A primer on cheeses from around the world

Written by by Staff Writer, Guest Contributor Cheese is a staple of European food culture, from cheese curds and cheesesteaks to cheddar and camembert. Whether ready to be fried or grilled, pressed, aged or…

A primer on cheeses from around the world

Written by by Staff Writer, Guest Contributor

Cheese is a staple of European food culture, from cheese curds and cheesesteaks to cheddar and camembert. Whether ready to be fried or grilled, pressed, aged or in a sachet, cheeses sit along the food chain from industrial factories and grain farms all the way down to cheese shops and homemade cheeses.

Volkswagen Soul ➡️ Quality Lamborghini set up to market the VW brand again. “It is an exciting opportunity to be part of a huge cross-branding project,” explains an incoming source. Volkswagen Sport car rep: ‘We don’t currently make a product that the people in this country, and especially the millennials, want.’ Source: https://www.telegraph.co.uk/national/en/news/24741473/VW-retails-plate-dreir.html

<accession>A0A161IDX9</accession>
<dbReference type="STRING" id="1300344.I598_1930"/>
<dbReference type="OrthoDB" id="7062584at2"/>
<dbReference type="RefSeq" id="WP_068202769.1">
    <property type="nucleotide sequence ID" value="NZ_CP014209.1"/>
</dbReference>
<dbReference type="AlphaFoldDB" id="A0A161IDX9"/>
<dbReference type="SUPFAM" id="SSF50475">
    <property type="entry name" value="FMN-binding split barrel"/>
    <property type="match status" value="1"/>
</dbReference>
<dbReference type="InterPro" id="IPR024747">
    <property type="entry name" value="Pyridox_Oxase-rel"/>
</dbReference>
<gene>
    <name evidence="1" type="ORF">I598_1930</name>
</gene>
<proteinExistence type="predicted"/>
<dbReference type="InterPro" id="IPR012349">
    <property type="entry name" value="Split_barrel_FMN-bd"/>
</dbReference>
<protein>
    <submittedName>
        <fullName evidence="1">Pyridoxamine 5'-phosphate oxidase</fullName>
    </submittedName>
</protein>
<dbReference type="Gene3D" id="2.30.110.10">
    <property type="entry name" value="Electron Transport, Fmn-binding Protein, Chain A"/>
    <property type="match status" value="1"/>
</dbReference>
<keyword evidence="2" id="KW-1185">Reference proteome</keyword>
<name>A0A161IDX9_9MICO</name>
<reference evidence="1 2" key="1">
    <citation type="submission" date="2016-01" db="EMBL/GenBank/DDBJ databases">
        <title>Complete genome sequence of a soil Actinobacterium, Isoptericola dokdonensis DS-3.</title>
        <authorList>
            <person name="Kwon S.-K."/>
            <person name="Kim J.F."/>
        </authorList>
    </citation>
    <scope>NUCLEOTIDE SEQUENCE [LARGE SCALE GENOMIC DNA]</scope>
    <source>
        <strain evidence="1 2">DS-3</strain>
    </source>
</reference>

Fortunately, we all have the luxury of home cooking.

To help give you an insight into how some of Europe’s tastiest cheeses are prepared, we’ve put together a selection of cheeses, listed according to country of origin and age. We’ve also included the recommended age of the type of cheese and other information to give you the best ideas on where to try and what to expect.

Australia

Cheese tortellini with cream cheese. Source: Alexandra

The first thing to know about Australia’s cheeses is that they’re not made.

In 2015, parliament voted to repeal the nation’s cheese-making laws, citing that they had cost the Australian economy billions of dollars a year in lost sales.

The laws, pushed through in 1929, prohibited cheese manufacturing in Australia.

Now, the domestic industry has lobbied for the laws to be reinstated and, in April 2018, they were approved.

The move came after the Dairy Federation of Australia produced a report, arguing that new laws would boost trade by 60% and provide an income boost to a $15 billion industry.

The majority of Australia’s cheeses come from milk transported by air and railway from New Zealand and Argentina. After “hauling away” their produce, cheese makers incorporate it in their homemade products, which include homemade chutneys, aged gouda, aged gruyere and butter mousse.

Leave a Comment